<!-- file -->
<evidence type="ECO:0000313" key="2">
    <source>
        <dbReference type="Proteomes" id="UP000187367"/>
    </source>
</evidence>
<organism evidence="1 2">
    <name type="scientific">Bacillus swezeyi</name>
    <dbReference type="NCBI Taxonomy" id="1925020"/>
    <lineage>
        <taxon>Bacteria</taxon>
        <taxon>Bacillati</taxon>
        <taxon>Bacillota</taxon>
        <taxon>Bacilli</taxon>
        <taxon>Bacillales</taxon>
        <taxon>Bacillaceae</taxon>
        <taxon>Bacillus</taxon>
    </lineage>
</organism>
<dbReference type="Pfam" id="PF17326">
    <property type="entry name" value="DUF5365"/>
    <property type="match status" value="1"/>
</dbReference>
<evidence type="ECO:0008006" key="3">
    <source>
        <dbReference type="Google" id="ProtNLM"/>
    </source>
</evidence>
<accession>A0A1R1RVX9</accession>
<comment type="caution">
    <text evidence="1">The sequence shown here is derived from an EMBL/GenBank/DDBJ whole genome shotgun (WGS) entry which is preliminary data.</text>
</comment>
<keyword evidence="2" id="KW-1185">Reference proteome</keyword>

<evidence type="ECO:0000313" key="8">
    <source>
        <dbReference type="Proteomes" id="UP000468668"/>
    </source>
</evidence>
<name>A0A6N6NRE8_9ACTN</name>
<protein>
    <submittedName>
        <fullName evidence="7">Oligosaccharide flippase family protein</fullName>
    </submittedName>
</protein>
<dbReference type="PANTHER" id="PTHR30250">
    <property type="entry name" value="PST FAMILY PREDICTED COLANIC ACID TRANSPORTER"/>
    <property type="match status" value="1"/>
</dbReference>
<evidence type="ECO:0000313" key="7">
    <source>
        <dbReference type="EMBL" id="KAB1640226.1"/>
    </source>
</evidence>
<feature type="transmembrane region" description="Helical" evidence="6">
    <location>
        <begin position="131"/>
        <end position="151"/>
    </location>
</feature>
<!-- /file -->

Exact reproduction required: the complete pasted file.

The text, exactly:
<evidence type="ECO:0000313" key="2">
    <source>
        <dbReference type="Proteomes" id="UP000187367"/>
    </source>
</evidence>
<organism evidence="1 2">
    <name type="scientific">Bacillus swezeyi</name>
    <dbReference type="NCBI Taxonomy" id="1925020"/>
    <lineage>
        <taxon>Bacteria</taxon>
        <taxon>Bacillati</taxon>
        <taxon>Bacillota</taxon>
        <taxon>Bacilli</taxon>
        <taxon>Bacillales</taxon>
        <taxon>Bacillaceae</taxon>
        <taxon>Bacillus</taxon>
    </lineage>
</organism>
<dbReference type="Pfam" id="PF17326">
    <property type="entry name" value="DUF5365"/>
    <property type="match status" value="1"/>
</dbReference>
<evidence type="ECO:0008006" key="3">
    <source>
        <dbReference type="Google" id="ProtNLM"/>
    </source>
</evidence>
<accession>A0A1R1RVX9</accession>
<comment type="caution">
    <text evidence="1">The sequence shown here is derived from an EMBL/GenBank/DDBJ whole genome shotgun (WGS) entry which is preliminary data.</text>
</comment>
<keyword evidence="2" id="KW-1185">Reference proteome</keyword>

<evidence type="ECO:0000313" key="8">
    <source>
        <dbReference type="Proteomes" id="UP000468668"/>
    </source>
</evidence>
<name>A0A6N6NRE8_9ACTN</name>
<protein>
    <submittedName>
        <fullName evidence="7">Oligosaccharide flippase family protein</fullName>
    </submittedName>
</protein>
<dbReference type="PANTHER" id="PTHR30250">
    <property type="entry name" value="PST FAMILY PREDICTED COLANIC ACID TRANSPORTER"/>
    <property type="match status" value="1"/>
</dbReference>
<evidence type="ECO:0000313" key="7">
    <source>
        <dbReference type="EMBL" id="KAB1640226.1"/>
    </source>
</evidence>
<feature type="transmembrane region" description="Helical" evidence="6">
    <location>
        <begin position="131"/>
        <end position="151"/>
    </location>
</feature>